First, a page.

|Review by Beagle January 4, 2011 (8 of 8 found this review helpful)
|[this began as a reply to jdaniel in the Discussion thread, who asked...]
"Do they have the courage to be coarse when Janacek asks for it as well? My benchmark is Juilliard on Sony."
Yes indeedy! I believe you refer to that quality which the wife and I fondly refer to as 'edge', and horsehair-and-rosin edge is certainly present in satisfactory quantity where passion demands an emotional cadenza.
But a reassuring word to the faint-hearted who've had enough edge already today, and just want a dose of beauty in the evening: there is mostly 'tenderness' on this disc, both from Janácek's pen and the Mandelrings' bows. Although Tolstoy's novella, 'Krejcerova sonata', culminates in the narrator's confession to the brutal murder of his wife (falsely suspected of adultery), Janácek wasn't telling Tolstoy's story at all. He was just using its title to (wink-wink, nudge-nudge) suggest to a certain married woman named Kamila, that she OUGHT to consider the possibility of adultery with... guess-who. So bloody shrieks are neither called-for here, nor recorded on this disc. This first quartet always suffered on CD, with the highest notes of the violins reduced by 'aliasing' to fingers-on-chalkboard noise. Janácek was on his knees, pleading for a little you-know-what, not screaming.
Five years later at the age of 74, in his second quartet 'Listy duverne'* Janácek is still lusting after the impossible Kamila, but with more tenderness and less chest-beating. It would be unfair to call his wooing unsuccessful; it seems to achieve some sort of consummation in this remarkably lyrical music. Janácek originally wished that lyricism to be enhanced by viola d'amore** for the third voice; he was only dissuaded when his violist couldn't play the darn thing -- and Janácek out in the audience couldn't hear it. Eighty-some years later, Günter Teufel DOES play it and you CAN hear it on tracks 9-12 on this disc. The d'amore version has been reconstructed from Janácek's original score -- and it is notably different from the later viola version: surprisingly, the opening bars are played pizzicato by the other strings before the viola d'amore makes its aetherial entry. Ironically, it is the standard viola on track 5 which is almost inaudible -- a musicians' joke?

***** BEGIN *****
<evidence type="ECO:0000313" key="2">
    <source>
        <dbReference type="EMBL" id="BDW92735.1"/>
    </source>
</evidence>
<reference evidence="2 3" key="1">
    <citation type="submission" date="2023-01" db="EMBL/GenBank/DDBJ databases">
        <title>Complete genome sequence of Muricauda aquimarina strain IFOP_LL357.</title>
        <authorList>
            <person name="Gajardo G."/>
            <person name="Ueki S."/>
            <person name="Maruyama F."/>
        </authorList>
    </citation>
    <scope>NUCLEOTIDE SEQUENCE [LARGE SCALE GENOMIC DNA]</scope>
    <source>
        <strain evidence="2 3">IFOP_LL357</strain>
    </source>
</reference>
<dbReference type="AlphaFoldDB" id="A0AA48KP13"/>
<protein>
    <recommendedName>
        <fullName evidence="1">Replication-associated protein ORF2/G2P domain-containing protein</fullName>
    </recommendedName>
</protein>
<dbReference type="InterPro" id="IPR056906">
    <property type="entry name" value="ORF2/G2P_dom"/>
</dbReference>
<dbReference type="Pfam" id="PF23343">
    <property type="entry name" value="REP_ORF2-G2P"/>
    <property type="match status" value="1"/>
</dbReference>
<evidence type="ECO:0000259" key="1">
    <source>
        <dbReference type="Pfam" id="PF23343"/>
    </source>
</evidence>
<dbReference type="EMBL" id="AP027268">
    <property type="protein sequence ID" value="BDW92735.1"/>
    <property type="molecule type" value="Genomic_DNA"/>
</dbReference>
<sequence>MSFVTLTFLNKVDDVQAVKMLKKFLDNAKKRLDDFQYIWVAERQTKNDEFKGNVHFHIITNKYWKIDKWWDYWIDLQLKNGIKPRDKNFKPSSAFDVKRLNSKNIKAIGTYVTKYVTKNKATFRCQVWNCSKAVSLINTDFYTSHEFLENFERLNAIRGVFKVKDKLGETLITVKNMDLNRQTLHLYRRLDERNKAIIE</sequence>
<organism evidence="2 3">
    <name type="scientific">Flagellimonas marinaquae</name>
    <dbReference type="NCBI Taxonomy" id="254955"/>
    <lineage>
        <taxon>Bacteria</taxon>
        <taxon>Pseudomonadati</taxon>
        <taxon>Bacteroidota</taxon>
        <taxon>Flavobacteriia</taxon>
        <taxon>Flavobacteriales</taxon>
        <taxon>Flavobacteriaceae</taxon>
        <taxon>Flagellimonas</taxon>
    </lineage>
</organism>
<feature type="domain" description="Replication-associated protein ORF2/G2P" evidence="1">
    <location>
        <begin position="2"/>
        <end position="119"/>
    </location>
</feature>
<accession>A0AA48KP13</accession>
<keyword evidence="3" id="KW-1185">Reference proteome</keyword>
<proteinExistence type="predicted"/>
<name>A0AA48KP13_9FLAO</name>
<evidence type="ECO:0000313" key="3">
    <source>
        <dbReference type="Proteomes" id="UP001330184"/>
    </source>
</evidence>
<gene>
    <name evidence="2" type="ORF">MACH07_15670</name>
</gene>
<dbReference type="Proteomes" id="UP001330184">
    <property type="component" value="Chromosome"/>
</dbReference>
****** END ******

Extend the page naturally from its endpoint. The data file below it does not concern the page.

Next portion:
I don't have the Juilliard recording you mention, just a 1963 Janácek-Quartett, 1988 Hagen-Quartett and 1991 Lindsays CD, plus I have had the privilege of hearing this piece performed live (and well) twice in the last decade. This disc is easily the most satisfying recording thanks to SACD technology's string-friendly resolution -- but mostly because the Mandelrings have excelled themselves. It's safe to say that this is the Mandelring Quartet's most passionate performance on SACD (the Shostakovich cycle is a bit too pedantic for my taste).
I can't think of a reason to withhold a single half-star from either performance or sound, so...
*'intimate letters', but originally 'love letters'.
**more of a play on words than a practical notion.
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